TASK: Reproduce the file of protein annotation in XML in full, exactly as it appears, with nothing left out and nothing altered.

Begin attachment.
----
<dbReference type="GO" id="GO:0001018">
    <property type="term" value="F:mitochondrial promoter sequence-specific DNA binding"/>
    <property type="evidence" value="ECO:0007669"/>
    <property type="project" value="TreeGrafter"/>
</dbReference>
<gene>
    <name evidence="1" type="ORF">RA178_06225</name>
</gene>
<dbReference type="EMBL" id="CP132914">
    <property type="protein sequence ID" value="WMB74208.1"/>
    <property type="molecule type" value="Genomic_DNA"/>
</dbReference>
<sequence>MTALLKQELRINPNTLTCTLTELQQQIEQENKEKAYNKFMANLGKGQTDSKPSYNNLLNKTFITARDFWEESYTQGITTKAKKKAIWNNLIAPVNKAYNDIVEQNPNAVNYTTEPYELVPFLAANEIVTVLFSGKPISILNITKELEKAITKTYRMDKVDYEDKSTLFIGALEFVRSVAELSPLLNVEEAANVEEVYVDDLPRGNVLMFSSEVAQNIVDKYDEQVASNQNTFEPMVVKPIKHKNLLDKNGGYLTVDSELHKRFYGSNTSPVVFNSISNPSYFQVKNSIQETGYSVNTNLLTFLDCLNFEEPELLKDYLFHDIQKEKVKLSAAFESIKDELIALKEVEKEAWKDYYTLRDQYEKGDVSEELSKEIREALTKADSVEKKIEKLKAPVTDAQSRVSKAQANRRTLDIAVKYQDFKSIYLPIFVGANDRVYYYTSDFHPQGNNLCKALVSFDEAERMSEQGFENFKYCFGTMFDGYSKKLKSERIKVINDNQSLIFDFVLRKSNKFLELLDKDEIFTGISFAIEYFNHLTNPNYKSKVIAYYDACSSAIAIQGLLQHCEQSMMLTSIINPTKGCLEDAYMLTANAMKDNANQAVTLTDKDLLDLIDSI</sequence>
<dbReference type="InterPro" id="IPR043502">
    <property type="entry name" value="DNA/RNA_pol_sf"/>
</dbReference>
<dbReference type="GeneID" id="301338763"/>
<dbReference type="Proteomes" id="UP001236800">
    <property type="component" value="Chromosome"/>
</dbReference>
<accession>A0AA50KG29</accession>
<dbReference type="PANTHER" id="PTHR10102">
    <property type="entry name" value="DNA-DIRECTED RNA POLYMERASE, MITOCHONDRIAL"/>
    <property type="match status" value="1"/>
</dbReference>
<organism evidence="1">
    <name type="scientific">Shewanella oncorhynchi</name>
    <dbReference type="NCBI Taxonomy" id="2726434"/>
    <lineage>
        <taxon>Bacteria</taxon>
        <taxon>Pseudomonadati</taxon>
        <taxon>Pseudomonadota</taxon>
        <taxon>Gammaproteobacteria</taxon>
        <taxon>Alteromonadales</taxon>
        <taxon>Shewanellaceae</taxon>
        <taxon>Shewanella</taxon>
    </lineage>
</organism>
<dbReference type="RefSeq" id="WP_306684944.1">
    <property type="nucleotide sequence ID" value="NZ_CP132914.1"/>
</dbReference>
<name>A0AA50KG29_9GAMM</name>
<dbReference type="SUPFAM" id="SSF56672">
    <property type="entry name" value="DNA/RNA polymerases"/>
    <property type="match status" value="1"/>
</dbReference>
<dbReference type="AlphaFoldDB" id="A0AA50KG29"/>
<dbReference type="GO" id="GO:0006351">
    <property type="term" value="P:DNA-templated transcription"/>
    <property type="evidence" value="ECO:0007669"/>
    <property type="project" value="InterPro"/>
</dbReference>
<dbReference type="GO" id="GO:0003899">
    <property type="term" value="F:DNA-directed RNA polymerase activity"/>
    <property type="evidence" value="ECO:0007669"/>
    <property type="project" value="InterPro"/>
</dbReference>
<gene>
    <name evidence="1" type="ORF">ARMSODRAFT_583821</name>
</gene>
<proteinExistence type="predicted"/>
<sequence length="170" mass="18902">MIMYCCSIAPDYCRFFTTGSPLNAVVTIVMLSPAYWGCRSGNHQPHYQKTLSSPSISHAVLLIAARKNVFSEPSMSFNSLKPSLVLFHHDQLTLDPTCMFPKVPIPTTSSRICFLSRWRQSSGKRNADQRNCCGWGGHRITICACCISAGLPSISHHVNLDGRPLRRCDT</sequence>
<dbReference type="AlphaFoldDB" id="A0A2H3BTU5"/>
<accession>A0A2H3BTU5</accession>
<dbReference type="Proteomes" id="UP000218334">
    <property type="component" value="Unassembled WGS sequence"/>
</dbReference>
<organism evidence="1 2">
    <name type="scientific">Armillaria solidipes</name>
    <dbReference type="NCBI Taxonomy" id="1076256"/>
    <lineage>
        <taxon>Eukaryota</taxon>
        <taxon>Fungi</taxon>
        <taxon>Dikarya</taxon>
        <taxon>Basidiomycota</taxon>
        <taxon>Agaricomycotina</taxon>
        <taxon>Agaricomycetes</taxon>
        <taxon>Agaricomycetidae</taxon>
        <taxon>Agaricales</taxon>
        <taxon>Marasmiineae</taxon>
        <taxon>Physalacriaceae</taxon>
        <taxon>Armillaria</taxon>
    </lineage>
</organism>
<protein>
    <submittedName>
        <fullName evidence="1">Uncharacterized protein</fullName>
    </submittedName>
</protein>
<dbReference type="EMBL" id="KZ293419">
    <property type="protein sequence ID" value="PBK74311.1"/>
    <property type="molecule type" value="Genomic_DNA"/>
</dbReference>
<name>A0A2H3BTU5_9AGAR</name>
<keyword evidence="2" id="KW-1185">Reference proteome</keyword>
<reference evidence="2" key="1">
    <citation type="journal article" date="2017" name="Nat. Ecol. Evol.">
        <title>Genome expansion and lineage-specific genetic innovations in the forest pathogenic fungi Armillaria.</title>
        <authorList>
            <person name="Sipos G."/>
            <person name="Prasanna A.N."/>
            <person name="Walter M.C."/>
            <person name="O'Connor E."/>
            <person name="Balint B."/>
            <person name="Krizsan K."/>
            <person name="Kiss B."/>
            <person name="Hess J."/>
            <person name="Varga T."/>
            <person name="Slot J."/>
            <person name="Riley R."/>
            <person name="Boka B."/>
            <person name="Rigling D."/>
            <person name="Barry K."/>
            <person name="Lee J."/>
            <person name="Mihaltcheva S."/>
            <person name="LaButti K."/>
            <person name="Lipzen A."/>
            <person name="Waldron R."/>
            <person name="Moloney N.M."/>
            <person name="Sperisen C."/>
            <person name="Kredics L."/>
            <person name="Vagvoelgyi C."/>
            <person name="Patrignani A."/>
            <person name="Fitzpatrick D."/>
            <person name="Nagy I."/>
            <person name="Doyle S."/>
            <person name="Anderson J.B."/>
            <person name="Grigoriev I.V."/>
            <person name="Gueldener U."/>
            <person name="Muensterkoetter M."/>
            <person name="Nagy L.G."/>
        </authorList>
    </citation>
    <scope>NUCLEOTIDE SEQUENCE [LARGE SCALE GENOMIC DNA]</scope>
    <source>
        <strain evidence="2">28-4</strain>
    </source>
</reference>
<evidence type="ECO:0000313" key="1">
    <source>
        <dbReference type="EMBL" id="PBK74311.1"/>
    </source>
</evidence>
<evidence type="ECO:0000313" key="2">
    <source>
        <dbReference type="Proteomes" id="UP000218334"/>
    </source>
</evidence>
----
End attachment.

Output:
<dbReference type="GO" id="GO:0001018">
    <property type="term" value="F:mitochondrial promoter sequence-specific DNA binding"/>
    <property type="evidence" value="ECO:0007669"/>
    <property type="project" value="TreeGrafter"/>
</dbReference>
<gene>
    <name evidence="1" type="ORF">RA178_06225</name>
</gene>
<dbReference type="EMBL" id="CP132914">
    <property type="protein sequence ID" value="WMB74208.1"/>
    <property type="molecule type" value="Genomic_DNA"/>
</dbReference>
<sequence>MTALLKQELRINPNTLTCTLTELQQQIEQENKEKAYNKFMANLGKGQTDSKPSYNNLLNKTFITARDFWEESYTQGITTKAKKKAIWNNLIAPVNKAYNDIVEQNPNAVNYTTEPYELVPFLAANEIVTVLFSGKPISILNITKELEKAITKTYRMDKVDYEDKSTLFIGALEFVRSVAELSPLLNVEEAANVEEVYVDDLPRGNVLMFSSEVAQNIVDKYDEQVASNQNTFEPMVVKPIKHKNLLDKNGGYLTVDSELHKRFYGSNTSPVVFNSISNPSYFQVKNSIQETGYSVNTNLLTFLDCLNFEEPELLKDYLFHDIQKEKVKLSAAFESIKDELIALKEVEKEAWKDYYTLRDQYEKGDVSEELSKEIREALTKADSVEKKIEKLKAPVTDAQSRVSKAQANRRTLDIAVKYQDFKSIYLPIFVGANDRVYYYTSDFHPQGNNLCKALVSFDEAERMSEQGFENFKYCFGTMFDGYSKKLKSERIKVINDNQSLIFDFVLRKSNKFLELLDKDEIFTGISFAIEYFNHLTNPNYKSKVIAYYDACSSAIAIQGLLQHCEQSMMLTSIINPTKGCLEDAYMLTANAMKDNANQAVTLTDKDLLDLIDSI</sequence>
<dbReference type="InterPro" id="IPR043502">
    <property type="entry name" value="DNA/RNA_pol_sf"/>
</dbReference>
<dbReference type="GeneID" id="301338763"/>
<dbReference type="Proteomes" id="UP001236800">
    <property type="component" value="Chromosome"/>
</dbReference>
<accession>A0AA50KG29</accession>
<dbReference type="PANTHER" id="PTHR10102">
    <property type="entry name" value="DNA-DIRECTED RNA POLYMERASE, MITOCHONDRIAL"/>
    <property type="match status" value="1"/>
</dbReference>
<organism evidence="1">
    <name type="scientific">Shewanella oncorhynchi</name>
    <dbReference type="NCBI Taxonomy" id="2726434"/>
    <lineage>
        <taxon>Bacteria</taxon>
        <taxon>Pseudomonadati</taxon>
        <taxon>Pseudomonadota</taxon>
        <taxon>Gammaproteobacteria</taxon>
        <taxon>Alteromonadales</taxon>
        <taxon>Shewanellaceae</taxon>
        <taxon>Shewanella</taxon>
    </lineage>
</organism>
<dbReference type="RefSeq" id="WP_306684944.1">
    <property type="nucleotide sequence ID" value="NZ_CP132914.1"/>
</dbReference>
<name>A0AA50KG29_9GAMM</name>
<dbReference type="SUPFAM" id="SSF56672">
    <property type="entry name" value="DNA/RNA polymerases"/>
    <property type="match status" value="1"/>
</dbReference>
<dbReference type="AlphaFoldDB" id="A0AA50KG29"/>
<dbReference type="GO" id="GO:0006351">
    <property type="term" value="P:DNA-templated transcription"/>
    <property type="evidence" value="ECO:0007669"/>
    <property type="project" value="InterPro"/>
</dbReference>
<dbReference type="GO" id="GO:0003899">
    <property type="term" value="F:DNA-directed RNA polymerase activity"/>
    <property type="evidence" value="ECO:0007669"/>
    <property type="project" value="InterPro"/>
</dbReference>
<gene>
    <name evidence="1" type="ORF">ARMSODRAFT_583821</name>
</gene>
<proteinExistence type="predicted"/>
<sequence length="170" mass="18902">MIMYCCSIAPDYCRFFTTGSPLNAVVTIVMLSPAYWGCRSGNHQPHYQKTLSSPSISHAVLLIAARKNVFSEPSMSFNSLKPSLVLFHHDQLTLDPTCMFPKVPIPTTSSRICFLSRWRQSSGKRNADQRNCCGWGGHRITICACCISAGLPSISHHVNLDGRPLRRCDT</sequence>
<dbReference type="AlphaFoldDB" id="A0A2H3BTU5"/>
<accession>A0A2H3BTU5</accession>
<dbReference type="Proteomes" id="UP000218334">
    <property type="component" value="Unassembled WGS sequence"/>
</dbReference>
<organism evidence="1 2">
    <name type="scientific">Armillaria solidipes</name>
    <dbReference type="NCBI Taxonomy" id="1076256"/>
    <lineage>
        <taxon>Eukaryota</taxon>
        <taxon>Fungi</taxon>
        <taxon>Dikarya</taxon>
        <taxon>Basidiomycota</taxon>
        <taxon>Agaricomycotina</taxon>
        <taxon>Agaricomycetes</taxon>
        <taxon>Agaricomycetidae</taxon>
        <taxon>Agaricales</taxon>
        <taxon>Marasmiineae</taxon>
        <taxon>Physalacriaceae</taxon>
        <taxon>Armillaria</taxon>
    </lineage>
</organism>
<protein>
    <submittedName>
        <fullName evidence="1">Uncharacterized protein</fullName>
    </submittedName>
</protein>
<dbReference type="EMBL" id="KZ293419">
    <property type="protein sequence ID" value="PBK74311.1"/>
    <property type="molecule type" value="Genomic_DNA"/>
</dbReference>
<name>A0A2H3BTU5_9AGAR</name>
<keyword evidence="2" id="KW-1185">Reference proteome</keyword>
<reference evidence="2" key="1">
    <citation type="journal article" date="2017" name="Nat. Ecol. Evol.">
        <title>Genome expansion and lineage-specific genetic innovations in the forest pathogenic fungi Armillaria.</title>
        <authorList>
            <person name="Sipos G."/>
            <person name="Prasanna A.N."/>
            <person name="Walter M.C."/>
            <person name="O'Connor E."/>
            <person name="Balint B."/>
            <person name="Krizsan K."/>
            <person name="Kiss B."/>
            <person name="Hess J."/>
            <person name="Varga T."/>
            <person name="Slot J."/>
            <person name="Riley R."/>
            <person name="Boka B."/>
            <person name="Rigling D."/>
            <person name="Barry K."/>
            <person name="Lee J."/>
            <person name="Mihaltcheva S."/>
            <person name="LaButti K."/>
            <person name="Lipzen A."/>
            <person name="Waldron R."/>
            <person name="Moloney N.M."/>
            <person name="Sperisen C."/>
            <person name="Kredics L."/>
            <person name="Vagvoelgyi C."/>
            <person name="Patrignani A."/>
            <person name="Fitzpatrick D."/>
            <person name="Nagy I."/>
            <person name="Doyle S."/>
            <person name="Anderson J.B."/>
            <person name="Grigoriev I.V."/>
            <person name="Gueldener U."/>
            <person name="Muensterkoetter M."/>
            <person name="Nagy L.G."/>
        </authorList>
    </citation>
    <scope>NUCLEOTIDE SEQUENCE [LARGE SCALE GENOMIC DNA]</scope>
    <source>
        <strain evidence="2">28-4</strain>
    </source>
</reference>
<evidence type="ECO:0000313" key="1">
    <source>
        <dbReference type="EMBL" id="PBK74311.1"/>
    </source>
</evidence>
<evidence type="ECO:0000313" key="2">
    <source>
        <dbReference type="Proteomes" id="UP000218334"/>
    </source>
</evidence>